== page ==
Limited impact of S. Korea’s new tax code on foreigners’ capital gains

2017.08.07 14:21:45 | 2017.08.07 14:22:15

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The South Korean government’s latest proposal to levy taxes on capital gains of a foreign investor with a 5 percent stake or higher in a local firm has stoked concerns that offshore investors would dump Korean shares, but such worries may be exaggerated.

Last week, the new Korean government under liberal President Moon Jae-in announced its first tax revision plan that mainly aims to up taxes on high-earning individuals and big companies to address inequality. But it also calls for redefining the foreign major shareholder who is subject to capital gains tax.

Currently, an offshore investor with a 25 percent stake or more is considered a major stakeholder and is subject to tax on gains from selling shares. But with the tax revision plan, the Korean government is seeking to impose taxes on a non-resident or foreign entity with a 5 percent stake or more in a listed Korean firm for profits from the disposal of their shares. This means foreign investors who are currently considered minority shareholders would become major shareholders to be slammed with up to a 42 percent tax on capital gains under the new tax code requiring approval from the cabinet.

This may sound very alarming to some foreign investors who own Korean eruities, but market analysts noted that overseas investors in only 12 countries will be affected by the upcoming tax revision. Those 12 countries are Luxembourg and Turkey in Europe; Singapore, Hong Kong, Australia, and India in Asia; United Arab Emirates and Saudi Arabia in the Middle East; Brazil, Venezuela, Peru, and Chile in South America.

Investors in the other nations would be exempted from the new tax code thanks to double taxation treaties that are designed to protect against the risk of double taxation where the same income is taxable in two states. Double taxation agreement is an international tax treaty that is prioritized over a domestic tax code.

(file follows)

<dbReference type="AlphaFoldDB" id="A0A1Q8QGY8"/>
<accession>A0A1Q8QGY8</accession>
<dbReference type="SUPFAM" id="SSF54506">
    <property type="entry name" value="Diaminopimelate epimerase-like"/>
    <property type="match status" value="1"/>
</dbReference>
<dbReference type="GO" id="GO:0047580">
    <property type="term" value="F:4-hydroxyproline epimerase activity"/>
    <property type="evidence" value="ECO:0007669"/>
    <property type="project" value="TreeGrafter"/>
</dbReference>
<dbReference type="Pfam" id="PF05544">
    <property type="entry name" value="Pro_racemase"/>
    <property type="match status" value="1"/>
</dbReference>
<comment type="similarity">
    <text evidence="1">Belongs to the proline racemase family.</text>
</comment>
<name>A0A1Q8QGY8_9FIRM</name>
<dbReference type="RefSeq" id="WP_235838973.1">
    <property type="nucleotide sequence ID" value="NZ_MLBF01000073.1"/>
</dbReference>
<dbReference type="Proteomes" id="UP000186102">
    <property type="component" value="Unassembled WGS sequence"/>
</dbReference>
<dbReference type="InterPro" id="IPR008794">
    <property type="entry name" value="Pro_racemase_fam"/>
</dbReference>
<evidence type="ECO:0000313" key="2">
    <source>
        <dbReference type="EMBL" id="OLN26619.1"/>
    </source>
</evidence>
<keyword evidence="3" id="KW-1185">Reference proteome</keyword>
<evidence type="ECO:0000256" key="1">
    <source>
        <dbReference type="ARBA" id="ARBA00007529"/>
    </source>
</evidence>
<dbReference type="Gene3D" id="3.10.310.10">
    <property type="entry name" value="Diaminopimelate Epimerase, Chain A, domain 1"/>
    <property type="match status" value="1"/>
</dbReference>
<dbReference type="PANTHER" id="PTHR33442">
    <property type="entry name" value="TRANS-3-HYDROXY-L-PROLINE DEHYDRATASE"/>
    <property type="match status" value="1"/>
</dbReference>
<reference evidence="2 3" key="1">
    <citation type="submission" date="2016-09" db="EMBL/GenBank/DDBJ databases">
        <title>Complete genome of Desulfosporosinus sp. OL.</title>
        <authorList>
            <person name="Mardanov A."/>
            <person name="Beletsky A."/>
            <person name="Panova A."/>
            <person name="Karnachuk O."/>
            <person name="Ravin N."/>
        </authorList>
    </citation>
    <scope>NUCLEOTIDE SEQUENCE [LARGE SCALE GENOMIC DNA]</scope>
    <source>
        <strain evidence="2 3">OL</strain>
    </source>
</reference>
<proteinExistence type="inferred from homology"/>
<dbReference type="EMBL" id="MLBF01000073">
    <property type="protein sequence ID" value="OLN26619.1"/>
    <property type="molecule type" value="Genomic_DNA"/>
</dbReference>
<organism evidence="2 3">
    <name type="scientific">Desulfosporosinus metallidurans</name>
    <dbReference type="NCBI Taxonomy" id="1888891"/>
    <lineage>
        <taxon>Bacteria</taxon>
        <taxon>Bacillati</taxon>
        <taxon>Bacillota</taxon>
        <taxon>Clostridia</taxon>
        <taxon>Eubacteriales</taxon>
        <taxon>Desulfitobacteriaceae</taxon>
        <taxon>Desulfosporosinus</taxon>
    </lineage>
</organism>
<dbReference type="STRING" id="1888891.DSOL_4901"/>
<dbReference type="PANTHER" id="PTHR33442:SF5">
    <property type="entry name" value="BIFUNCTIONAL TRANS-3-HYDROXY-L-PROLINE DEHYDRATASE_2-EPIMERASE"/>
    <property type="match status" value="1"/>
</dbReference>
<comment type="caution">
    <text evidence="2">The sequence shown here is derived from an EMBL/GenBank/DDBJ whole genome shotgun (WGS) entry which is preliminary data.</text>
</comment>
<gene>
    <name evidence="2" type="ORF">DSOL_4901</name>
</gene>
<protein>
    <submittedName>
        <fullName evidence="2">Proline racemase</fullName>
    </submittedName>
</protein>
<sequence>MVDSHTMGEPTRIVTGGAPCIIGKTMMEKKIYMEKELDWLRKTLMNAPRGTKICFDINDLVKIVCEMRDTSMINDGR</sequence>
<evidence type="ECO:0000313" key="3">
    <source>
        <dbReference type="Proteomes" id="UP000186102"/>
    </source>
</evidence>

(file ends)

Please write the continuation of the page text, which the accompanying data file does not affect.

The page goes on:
For instance, investors from the United States and United Kingdom - the two largest investors in Korean stocks by volume as of the first half of this year - will not be subject to the upcoming amendment in Korean taxation because their countries have double taxation treaties with Korea. They only pay taxes on their profits from the disposal of assets in the country where they currently reside, not Korea.

The definition of a major shareholder also differs by bilateral tax treaties. The 5 percent rule for a major shareholder is applied to those in only seven countries - Luxembourg, Turkey, Singapore, Hong Kong, India, Australia, and Brazil. But according to conventions with Venezuela, Peru, and Chile, investors should have a 20 percent stake or higher to become major shareholders. In the United Arab Emirates, investors are considered large shareholders if they own 10 percent or more shares and in Saudi Arabia with 15 percent.

Given the fact that it is impossible to revise such a major shareholder ratio in the tax convention that two nations have already agreed, only a small number of offshore individuals or entities would be added as large shareholders subject to Korea’s new tax code. According to the Financial Supervisory Service, about 40 foreign investors would newly become major shareholders based on their holdings as of the end of last year.

By Choi Jae-won and Kim Se-woong

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